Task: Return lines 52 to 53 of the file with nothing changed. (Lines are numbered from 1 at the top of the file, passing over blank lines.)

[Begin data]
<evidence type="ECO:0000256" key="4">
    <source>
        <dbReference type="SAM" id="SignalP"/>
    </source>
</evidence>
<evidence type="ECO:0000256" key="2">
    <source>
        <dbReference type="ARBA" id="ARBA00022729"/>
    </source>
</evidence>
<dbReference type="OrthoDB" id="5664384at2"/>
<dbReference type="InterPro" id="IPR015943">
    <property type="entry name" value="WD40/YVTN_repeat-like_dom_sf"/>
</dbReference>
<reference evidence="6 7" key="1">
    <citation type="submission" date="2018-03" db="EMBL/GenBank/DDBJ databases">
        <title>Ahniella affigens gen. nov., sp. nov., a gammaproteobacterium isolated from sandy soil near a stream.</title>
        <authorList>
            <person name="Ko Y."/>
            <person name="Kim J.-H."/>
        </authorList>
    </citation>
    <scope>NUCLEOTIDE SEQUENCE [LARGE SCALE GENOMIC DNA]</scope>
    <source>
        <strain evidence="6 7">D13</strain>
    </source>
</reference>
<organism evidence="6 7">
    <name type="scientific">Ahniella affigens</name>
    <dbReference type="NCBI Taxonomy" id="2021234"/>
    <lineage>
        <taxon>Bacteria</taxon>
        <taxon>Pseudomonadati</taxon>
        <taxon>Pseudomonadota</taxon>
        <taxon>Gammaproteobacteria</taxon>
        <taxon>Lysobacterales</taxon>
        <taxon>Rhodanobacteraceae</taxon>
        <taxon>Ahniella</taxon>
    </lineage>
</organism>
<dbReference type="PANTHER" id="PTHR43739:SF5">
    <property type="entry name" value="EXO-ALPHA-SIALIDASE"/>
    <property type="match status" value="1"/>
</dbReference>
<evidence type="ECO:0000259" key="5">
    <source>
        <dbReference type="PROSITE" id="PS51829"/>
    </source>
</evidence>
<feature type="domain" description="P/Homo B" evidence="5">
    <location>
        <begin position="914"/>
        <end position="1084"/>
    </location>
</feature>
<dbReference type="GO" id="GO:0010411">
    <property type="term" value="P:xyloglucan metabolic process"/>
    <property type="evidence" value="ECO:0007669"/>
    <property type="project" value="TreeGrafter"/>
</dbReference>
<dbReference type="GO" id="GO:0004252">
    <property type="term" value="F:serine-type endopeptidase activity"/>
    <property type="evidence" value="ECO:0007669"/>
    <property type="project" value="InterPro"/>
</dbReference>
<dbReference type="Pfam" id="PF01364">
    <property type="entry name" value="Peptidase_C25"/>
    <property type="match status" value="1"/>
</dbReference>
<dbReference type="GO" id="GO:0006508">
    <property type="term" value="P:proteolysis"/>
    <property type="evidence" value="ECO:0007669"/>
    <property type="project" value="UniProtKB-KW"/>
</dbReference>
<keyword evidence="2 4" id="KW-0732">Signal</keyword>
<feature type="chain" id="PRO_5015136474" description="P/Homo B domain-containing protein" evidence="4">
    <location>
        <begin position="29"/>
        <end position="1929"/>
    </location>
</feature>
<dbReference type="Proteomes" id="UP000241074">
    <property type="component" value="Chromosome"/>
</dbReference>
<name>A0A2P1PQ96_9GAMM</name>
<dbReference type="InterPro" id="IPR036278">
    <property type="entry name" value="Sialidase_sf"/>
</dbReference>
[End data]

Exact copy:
        <begin position="914"/>
        <end position="1084"/>